After the resignation of former badminton coach, Ryan Wong, the badminton program welcomes alumni Jordan Tien into the family once again. He is currently the new head coach of the program. Since he is an alumni that graduated two years ago, the age gap between him and the players is not big, which helped the players feel comfortable around him faster.
“When I was in high school, everyone had different hobbies, but being able to be on a team, playing a sport that we all enjoy, was one of the best experiences I had,” Tien said. “When you’re with them for so many years you become sort of a family. I want [my players] to be able to experience it like I did.”
Junior Carie Tu is grateful for the new coach; however she will definitely miss Mr. Wong as her coach. She did not have any high expectations for badminton last year. This year is a little different. With an alumni coaching for the first time, Tu claims that “this year will be interesting”.
“It was more about what I didn’t expect last year. I didn’t expect that badminton would become such an important aspect of my school life,” Tu said. “To be honest, I only joined so that I could say I was in a sport. I never expected to become friends with such an amazing group of people, nor did I expect badminton to be so much fun.”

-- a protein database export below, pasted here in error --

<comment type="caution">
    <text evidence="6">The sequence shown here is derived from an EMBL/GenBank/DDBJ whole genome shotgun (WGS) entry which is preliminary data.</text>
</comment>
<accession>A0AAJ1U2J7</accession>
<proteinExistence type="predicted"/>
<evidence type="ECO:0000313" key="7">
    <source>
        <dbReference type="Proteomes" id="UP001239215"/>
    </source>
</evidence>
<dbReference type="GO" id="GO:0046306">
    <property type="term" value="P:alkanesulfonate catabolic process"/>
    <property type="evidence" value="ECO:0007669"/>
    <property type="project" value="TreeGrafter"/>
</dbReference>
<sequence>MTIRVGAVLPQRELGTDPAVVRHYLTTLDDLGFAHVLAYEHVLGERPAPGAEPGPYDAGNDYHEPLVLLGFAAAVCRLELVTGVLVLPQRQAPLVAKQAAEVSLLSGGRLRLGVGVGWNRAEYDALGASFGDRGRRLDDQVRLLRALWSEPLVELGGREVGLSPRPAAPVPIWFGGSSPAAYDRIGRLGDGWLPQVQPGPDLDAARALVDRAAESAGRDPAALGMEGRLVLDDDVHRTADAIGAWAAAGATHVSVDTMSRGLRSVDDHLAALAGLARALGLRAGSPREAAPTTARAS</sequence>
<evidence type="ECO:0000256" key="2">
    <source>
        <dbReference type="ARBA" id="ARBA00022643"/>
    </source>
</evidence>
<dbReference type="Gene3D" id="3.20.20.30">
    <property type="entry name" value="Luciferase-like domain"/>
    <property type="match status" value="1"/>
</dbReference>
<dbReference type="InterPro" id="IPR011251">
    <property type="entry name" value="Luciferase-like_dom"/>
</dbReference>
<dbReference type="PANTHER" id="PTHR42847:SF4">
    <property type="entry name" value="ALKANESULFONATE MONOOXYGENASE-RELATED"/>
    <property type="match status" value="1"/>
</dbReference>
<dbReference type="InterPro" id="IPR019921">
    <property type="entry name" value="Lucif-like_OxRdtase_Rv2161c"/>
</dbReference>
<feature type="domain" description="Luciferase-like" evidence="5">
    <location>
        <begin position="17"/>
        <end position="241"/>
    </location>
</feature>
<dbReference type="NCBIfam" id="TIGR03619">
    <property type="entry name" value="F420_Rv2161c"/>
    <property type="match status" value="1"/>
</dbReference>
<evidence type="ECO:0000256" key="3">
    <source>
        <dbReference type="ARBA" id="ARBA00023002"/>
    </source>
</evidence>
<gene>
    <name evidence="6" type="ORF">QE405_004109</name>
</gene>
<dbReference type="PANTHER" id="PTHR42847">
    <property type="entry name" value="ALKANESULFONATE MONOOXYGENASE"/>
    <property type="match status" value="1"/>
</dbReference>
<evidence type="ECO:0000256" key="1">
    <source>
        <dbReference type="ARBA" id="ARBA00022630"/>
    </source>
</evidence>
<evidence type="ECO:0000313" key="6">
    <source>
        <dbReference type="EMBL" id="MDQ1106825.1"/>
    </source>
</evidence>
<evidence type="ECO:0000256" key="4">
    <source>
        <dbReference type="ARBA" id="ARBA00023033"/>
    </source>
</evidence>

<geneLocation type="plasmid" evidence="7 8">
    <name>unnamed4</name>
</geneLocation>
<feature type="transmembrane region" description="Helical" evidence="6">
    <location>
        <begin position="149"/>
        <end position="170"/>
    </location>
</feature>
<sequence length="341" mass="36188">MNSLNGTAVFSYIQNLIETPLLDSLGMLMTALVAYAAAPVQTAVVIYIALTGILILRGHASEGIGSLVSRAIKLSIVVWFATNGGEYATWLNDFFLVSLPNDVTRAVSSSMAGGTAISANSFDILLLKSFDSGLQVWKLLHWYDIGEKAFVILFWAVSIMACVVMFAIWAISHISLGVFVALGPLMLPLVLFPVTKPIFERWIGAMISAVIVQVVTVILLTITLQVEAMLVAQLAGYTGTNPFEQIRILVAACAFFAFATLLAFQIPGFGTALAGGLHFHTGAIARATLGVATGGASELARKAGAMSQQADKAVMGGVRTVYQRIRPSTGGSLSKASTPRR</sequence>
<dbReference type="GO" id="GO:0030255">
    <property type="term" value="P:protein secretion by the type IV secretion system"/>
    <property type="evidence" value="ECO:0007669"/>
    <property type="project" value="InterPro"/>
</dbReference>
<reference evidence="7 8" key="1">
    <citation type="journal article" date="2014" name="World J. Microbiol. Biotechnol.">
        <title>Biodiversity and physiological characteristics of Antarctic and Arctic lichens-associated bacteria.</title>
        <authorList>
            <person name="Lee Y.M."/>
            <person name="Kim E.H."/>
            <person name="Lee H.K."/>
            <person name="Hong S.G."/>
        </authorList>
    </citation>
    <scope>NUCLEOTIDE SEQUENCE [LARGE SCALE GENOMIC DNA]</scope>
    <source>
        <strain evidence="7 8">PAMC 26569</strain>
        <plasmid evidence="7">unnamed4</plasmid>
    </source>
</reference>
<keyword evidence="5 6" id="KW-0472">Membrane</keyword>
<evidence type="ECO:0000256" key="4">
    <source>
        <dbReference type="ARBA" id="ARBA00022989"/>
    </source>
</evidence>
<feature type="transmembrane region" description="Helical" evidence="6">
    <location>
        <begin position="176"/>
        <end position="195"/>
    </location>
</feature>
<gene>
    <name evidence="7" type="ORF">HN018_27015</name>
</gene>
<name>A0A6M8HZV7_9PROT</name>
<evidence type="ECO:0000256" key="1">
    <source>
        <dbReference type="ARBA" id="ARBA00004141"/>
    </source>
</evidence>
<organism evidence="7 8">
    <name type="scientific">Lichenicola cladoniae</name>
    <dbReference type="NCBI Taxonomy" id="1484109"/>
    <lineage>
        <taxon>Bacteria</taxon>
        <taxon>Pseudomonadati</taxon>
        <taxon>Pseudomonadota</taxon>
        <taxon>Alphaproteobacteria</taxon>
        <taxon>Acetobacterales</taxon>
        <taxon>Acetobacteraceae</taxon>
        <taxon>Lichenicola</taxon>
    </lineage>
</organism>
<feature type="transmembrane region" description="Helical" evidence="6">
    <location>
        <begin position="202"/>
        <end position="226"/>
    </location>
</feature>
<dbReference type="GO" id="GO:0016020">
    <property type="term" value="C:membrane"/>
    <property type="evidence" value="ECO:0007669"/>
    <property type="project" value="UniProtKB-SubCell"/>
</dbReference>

Sophomore Andy Ly does not see anything different with practice after a new coach arriving, except the fact that there is more running, which means more practice. Coach Tien has some pointers he wants to give to his team.
“Have fun. Having fun doesn’t mean [messing] around at all the practices and not taking it seriously, because if all you do is screw around and then when actual league games come and you lose, it doesn’t become fun anymore. Practice is called practice for a reason,” Tien advised.
Tien says that badminton is not appreciated as much as it should be, since the program more than likely gets the least practice time of all the sports, but thankfully still manages to do pretty well.
“Badminton isn’t some backyard casual game,” Tien said. “A real badminton match is fast paced, with smashes that fly over 100 mph.”